This blog, the third in a series with Marc Lankhorst, Managing Consultant for BiZZdesign, looks at how architecture in general and the ArchiMate language in particular can add a lot of value to agile approaches.
This blog, the second in a series with Marc Lankhorst, Managing Consultant for BiZZdesign, looks at how standards can be used together to help organizations better facilitate the transformations and changes they need to make.
The Open Group, the vendor-neutral technology standards consortium, is hosting its upcoming event in Houston, Texas, July 23 – 26, 2018. The Open Group Houston 2018 – Digital Transformation in the Energy Industry – will bring together vendors and end user organizations to discuss the development of standards-based and interoperable architecture, with a particular focus on technical and business issues for process automation.
Effectuating public service innovation for better citizen outcomes is a culmination of clear vision, enabling policies, efficient modern operations, smarter technology, and measurable goals amalgamated into a holistic construct. Government Enterprise Architecture is defined as: a whole of government approach to support government ecosystems by transcending boundaries for delivering services in a coordinated, efficient, and equitable manner.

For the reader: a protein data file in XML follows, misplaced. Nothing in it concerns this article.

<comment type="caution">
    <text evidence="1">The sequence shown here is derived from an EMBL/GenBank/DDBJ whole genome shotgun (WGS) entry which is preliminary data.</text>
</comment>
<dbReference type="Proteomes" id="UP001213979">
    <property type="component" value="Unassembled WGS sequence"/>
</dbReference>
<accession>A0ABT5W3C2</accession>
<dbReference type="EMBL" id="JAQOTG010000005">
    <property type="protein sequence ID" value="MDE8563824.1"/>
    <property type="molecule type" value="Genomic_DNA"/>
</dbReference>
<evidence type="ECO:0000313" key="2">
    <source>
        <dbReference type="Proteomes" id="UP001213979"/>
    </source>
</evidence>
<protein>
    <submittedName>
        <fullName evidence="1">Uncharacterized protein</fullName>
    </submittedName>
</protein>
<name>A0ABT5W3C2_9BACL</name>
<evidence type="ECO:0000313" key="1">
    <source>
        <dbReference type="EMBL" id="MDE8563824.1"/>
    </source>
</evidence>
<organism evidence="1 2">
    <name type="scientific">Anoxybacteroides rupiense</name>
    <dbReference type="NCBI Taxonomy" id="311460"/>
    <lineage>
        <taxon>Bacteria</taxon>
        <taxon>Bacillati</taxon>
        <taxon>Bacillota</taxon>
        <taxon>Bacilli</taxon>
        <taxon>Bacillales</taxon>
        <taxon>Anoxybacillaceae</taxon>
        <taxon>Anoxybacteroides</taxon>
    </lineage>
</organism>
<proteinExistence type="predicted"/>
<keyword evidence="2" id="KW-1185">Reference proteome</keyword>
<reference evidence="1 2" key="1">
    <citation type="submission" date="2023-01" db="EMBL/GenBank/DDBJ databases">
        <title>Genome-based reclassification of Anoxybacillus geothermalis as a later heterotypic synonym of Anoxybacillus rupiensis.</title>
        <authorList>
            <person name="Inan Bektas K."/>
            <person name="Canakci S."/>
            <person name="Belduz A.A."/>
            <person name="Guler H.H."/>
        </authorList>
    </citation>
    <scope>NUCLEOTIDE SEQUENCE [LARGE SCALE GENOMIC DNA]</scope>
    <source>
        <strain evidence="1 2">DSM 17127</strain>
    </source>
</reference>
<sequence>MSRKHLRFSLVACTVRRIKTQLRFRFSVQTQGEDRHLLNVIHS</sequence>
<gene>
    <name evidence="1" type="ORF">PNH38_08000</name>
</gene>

Many governments are revitalizing public administration, overhauling public management, fostering inclusive leadership, and moving their public services to become more efficient, transparent, and accountable.
A number of new Business Architecture methods are being built into the TOGAF® framework to better allow companies to address value stream and business capability mapping. At The Open Group London event in April, J. Bryan Lail, Business Architect Fellow with Raytheon, discussed how Raytheon is using Business Architecture as part of its overall Enterprise Architecture to create a new Sales and Operations Planning method for all the company’s various products and divisions.
One of the most frequent set of questions I get are about getting started on an enterprise architecture project. How do we begin? What do we need to do first, third, next? My first reactionto this question is usually “please don’t start by don’t asking the client what they want the Enterprise Architecture to do?” I have seen this and it really puts clients off. For a more constructive response I have directed folk to the TOGAF® ADM and the various guides in the TOGAF® Library. Though usually thankful, that direction begets something like “thanks for that, but I was just wondering if I can get some practical tips right now.” I thought this might be a useful topic for a blog.